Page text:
On 21 March, the EACB submitted its response to the European Commission’s consultation on options to enhance the suitability and appropriateness assessments currently required under MiFID II and IDD, which has been proposed with the rationale of addressing concerns of complexity and comparability in the related processes and documentation.
Whilst clients of EACB members have noted that the suitability assessment has presented information overload issues (lengthiness and complexity of the questionnaires particularly when investment amounts are small, or taking place too frequently), they have not provided any negative feedback on the present suitability framework as brought up by the Commission in their consultation. Therefore, it would seem more appropriate to call for simplification and more flexibility in the amount of topics to be addressed in, and the frequency of, undertaking the suitability test, rather than for a complete overhaul of the present suitability framework.
As for comparability, we understand that the Commission’s proposal for a “personalized asset allocation strategy” is an extension of the Open Finance framework under the EU’s Digital Finance Agenda, in order to introduce the option of transferability or portability of the investor portfolio between intermediaries. However, a separate consultation phase is currently underway to re-assess the technical integration of ESG characteristics and preferences in the suitability and appropriateness assessments considering the urgent climate goals under the Paris Agreement. It would thus logically make more sense to address such assessments from the point of view of the EU’s sustainability agenda first before even considering any new suitability framework integrating machine readability.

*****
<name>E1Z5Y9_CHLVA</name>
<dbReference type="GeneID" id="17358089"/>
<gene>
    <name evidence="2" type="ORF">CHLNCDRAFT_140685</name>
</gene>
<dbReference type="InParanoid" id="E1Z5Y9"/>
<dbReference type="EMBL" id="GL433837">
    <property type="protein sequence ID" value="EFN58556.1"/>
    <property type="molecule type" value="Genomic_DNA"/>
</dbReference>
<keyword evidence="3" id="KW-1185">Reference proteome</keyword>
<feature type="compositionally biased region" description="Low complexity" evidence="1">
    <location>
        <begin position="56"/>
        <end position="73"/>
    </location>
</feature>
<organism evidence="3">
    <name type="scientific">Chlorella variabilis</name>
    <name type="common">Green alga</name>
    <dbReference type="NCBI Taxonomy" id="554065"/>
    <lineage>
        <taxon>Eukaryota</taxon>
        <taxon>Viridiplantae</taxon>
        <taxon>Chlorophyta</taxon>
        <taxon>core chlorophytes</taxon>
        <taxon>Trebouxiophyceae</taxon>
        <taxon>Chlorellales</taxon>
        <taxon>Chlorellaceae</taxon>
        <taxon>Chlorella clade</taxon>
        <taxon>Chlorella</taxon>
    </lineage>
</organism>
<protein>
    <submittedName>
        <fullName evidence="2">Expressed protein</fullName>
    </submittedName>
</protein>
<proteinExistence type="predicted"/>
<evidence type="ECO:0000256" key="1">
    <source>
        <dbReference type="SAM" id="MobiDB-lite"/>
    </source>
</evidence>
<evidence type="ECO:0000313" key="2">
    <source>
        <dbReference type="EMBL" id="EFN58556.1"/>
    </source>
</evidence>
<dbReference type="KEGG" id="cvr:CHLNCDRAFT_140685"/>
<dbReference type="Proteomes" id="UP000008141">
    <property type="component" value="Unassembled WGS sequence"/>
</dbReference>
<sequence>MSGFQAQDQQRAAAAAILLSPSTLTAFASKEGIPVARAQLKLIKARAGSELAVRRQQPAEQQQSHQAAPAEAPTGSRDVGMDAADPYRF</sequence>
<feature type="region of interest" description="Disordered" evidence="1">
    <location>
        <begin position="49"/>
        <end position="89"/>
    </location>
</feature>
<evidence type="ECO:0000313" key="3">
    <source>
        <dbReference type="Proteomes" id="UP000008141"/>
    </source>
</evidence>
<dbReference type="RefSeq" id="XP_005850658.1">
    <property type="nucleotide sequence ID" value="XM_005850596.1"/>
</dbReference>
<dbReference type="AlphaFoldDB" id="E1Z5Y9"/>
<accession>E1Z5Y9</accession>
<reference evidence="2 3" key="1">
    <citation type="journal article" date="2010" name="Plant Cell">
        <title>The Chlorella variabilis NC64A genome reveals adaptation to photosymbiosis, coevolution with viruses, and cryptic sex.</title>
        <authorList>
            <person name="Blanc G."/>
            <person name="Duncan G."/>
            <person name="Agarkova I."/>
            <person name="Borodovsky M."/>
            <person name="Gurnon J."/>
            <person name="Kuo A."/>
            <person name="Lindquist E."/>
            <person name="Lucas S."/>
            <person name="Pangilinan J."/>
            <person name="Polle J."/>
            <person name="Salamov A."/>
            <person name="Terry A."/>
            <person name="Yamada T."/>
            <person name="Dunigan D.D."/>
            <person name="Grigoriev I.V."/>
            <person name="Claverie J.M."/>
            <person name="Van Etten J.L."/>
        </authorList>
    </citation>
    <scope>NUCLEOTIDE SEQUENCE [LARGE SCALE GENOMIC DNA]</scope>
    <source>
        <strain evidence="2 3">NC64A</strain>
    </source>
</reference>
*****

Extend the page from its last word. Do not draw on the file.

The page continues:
We must overall consider:-
• Lessons learned from PRIIPs: Experience with the PRIIPs regime has shown that it is very difficult to build standardized requirements on client profiling for a wide range of financial instruments falling under MiFID. In addition to “classic” investment products (funds, bonds, shares etc.) these requirements would also apply to over-the-counter derivatives, the latter of which are very difficult to standardize. Furthermore, there is the risk to end up with customers receiving information sheets with confusing content as is the case under PRIIPs. The fact that the tax regimes, pension, and social security systems differ widely across Europe will only add to that complexity.
• Consumer choice and competitiveness: The Commission proposal intends to focus more on the client’s specific investment needs, but the transition from a “product approach” to a “personal investment plan” by way of common standards would have the opposite intended effect. It would also complicate the process for retail clients who benefit from simplified processes by way of execution only or RTO services. In such cases clients may have to follow a suitability test when they would previously have been subject to an appropriateness test for non-advised services. There is no perceived added value for the retail clients in this case, and also for the investment service providers because their distinction by product offer or value-added in the advice or other services provided would be inhibited.
• Risks and costs of transferability: We find it seriously dangerous for a provider to make recommendations that are based on the third-party recommendations. There are different product offers, market analyses, market data sets etc. between intermediaries and so it is highly likely that an intermediary would perform the suitability assessment again rather than incorporate the original assessment. This is not to mention GDPR limitations that may arise from data transferability. Therefore, we do not envisage cost savings in this aspect but rather that further fees would be incurred by retail investors due to the additional assessments. Moreover, it is unclear how liability risk would be addressed in case there are issues with the original assessment in a portable setting.
The EACB would thus require more substantive evidence from the European Commission that the benefits outweigh the costs, in order to be able to support any proposals for a new suitability and appropriateness framework. For more detailed information, please download our position paper.